Konietzko: And Su Yin, her mother, who is the matriarch of the Metal Clan is fun. And then Zahir … really all the baddies are fun.

DiMartino: I love the whole Beifong sisters story and the introduction of the city.

So with the clash between the new Air Nation and the Red Lotus driving the finale, what can you say about where the story will go with the fourth and final season?

Konietzko: We don’t want to give anything away because people can see it soon enough, but let’s say that everything comes together in a big way.

Comments

  • claublog

    I expected news from this interview but I got a bit disappointed. Because even if they only talk about Book 3, there are still questions that we would like to know, such as why Korra didn’t use the Avatar state in the beginning of the season to take down the Red Lotus.

    Is nickelodeon doing well with the online benefits? Are they going to release a soundtrack for Book 2 and 3? And there are plenty of more questions that we would like to know the answer.

  • Melynda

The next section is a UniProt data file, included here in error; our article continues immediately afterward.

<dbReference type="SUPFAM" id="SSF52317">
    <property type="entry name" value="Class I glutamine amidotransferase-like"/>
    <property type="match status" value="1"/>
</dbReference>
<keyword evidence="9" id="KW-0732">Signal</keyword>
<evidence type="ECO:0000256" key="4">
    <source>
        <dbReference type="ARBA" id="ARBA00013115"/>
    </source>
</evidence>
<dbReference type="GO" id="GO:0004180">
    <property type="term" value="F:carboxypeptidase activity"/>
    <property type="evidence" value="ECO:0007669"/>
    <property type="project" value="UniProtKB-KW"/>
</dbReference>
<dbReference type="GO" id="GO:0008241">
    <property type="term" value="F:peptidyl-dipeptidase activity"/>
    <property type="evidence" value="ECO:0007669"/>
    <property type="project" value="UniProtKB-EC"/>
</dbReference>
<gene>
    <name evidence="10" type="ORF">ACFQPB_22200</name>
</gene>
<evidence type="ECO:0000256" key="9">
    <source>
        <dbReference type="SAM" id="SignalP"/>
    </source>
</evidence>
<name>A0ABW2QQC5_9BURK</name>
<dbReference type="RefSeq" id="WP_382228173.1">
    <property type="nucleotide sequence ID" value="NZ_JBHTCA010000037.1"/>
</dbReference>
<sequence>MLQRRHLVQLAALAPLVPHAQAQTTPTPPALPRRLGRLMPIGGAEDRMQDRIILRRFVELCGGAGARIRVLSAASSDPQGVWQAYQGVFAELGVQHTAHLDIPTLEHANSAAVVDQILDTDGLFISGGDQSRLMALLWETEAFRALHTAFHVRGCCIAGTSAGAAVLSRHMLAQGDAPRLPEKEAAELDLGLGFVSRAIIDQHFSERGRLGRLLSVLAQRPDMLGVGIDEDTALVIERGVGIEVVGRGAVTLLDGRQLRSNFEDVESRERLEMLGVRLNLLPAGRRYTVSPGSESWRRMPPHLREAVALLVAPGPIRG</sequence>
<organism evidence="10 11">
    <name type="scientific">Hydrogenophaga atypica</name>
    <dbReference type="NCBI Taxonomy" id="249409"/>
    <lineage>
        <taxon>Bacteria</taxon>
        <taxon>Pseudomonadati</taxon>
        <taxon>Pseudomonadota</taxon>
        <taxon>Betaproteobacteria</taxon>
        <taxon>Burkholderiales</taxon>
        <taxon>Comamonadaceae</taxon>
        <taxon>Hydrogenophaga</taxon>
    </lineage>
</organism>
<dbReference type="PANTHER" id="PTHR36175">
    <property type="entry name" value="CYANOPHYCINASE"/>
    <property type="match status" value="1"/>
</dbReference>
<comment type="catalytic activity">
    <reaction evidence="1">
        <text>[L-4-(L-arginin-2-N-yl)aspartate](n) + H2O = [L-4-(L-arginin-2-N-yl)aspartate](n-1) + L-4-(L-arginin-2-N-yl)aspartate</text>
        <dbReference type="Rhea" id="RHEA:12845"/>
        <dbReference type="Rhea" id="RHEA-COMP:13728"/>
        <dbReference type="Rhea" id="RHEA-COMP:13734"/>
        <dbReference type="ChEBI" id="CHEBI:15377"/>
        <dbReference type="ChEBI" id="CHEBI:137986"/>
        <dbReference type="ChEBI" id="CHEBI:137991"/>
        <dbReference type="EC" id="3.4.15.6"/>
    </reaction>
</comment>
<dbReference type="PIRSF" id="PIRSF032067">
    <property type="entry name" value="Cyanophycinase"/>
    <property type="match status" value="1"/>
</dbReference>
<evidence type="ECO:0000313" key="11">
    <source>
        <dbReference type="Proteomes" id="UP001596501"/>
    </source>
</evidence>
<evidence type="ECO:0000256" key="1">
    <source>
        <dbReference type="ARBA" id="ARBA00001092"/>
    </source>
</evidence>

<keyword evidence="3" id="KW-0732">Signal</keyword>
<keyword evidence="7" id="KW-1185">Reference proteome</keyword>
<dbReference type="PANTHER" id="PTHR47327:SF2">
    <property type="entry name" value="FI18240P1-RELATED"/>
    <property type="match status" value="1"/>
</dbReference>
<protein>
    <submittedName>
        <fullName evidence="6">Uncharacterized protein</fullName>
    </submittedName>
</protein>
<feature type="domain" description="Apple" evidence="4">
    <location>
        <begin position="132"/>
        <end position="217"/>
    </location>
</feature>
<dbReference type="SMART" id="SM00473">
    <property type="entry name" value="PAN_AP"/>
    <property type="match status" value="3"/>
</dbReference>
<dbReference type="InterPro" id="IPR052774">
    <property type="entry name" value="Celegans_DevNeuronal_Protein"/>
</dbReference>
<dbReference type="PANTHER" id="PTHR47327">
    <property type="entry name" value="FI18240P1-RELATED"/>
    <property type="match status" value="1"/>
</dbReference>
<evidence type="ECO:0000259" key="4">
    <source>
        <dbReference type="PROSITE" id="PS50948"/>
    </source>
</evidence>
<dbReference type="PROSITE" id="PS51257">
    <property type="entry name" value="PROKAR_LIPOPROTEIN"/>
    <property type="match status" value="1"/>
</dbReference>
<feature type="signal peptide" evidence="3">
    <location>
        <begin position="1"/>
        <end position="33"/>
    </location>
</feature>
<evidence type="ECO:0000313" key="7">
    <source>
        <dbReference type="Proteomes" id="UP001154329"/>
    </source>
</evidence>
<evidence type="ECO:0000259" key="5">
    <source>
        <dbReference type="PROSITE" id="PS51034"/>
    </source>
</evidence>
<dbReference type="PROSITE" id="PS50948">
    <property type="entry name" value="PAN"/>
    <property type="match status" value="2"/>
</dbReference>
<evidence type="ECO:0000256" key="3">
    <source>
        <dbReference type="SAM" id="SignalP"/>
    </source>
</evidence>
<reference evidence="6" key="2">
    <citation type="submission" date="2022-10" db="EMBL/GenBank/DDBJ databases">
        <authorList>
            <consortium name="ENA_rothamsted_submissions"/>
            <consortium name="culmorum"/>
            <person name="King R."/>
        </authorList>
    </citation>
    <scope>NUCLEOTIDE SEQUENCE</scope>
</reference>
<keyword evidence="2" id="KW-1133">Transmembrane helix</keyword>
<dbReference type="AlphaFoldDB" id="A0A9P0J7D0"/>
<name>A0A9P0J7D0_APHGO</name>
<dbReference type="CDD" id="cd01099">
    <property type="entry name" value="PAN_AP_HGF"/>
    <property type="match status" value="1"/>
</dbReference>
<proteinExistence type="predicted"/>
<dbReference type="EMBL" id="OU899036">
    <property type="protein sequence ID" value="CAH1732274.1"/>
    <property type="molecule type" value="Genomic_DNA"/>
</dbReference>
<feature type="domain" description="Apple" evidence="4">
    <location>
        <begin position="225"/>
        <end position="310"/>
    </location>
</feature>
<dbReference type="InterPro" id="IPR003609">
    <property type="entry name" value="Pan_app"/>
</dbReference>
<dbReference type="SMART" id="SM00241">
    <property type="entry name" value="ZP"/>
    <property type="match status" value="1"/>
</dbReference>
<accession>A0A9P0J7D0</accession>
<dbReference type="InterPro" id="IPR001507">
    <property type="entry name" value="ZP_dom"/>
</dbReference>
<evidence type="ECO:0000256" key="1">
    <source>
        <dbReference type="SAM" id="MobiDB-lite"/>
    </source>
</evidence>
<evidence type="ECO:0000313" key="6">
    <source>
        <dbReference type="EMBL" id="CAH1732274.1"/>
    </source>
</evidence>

Why would she? She was focused on restoring the Air Nation and she didn’t even meet the Red Lotus until they tried to kidnap her in Zao Fu and they drugged her then and immediately disappeared after. Then they only met up in the spirit world where bending is no good anyway. I’m pretty sure the only reason she even went into the Avatar state at all this season was because it was keeping her alive in the finale. There wouldn’t be much of a story if she went into the Avatar state every time she had a problem.

  • Caesar

    That was bittersweet. I love getting in a show without knowing the story. But it is killing me to know what is Book 4’s main plot.
    We sort of get an idea with the trailer but it is still kind of blurry.
    Oh well, I guess I need to be patient for 2 more days.

  • Alberto Allegri Rodriguez

    Well, you say it like it was a little thing, but this people were trying to kill her. What about that part when she gives herself up in order to make Zaheer free the airbenders? When she discovered she was being tricked, she didn’0t try entering the avatar state, and it would have made very much sense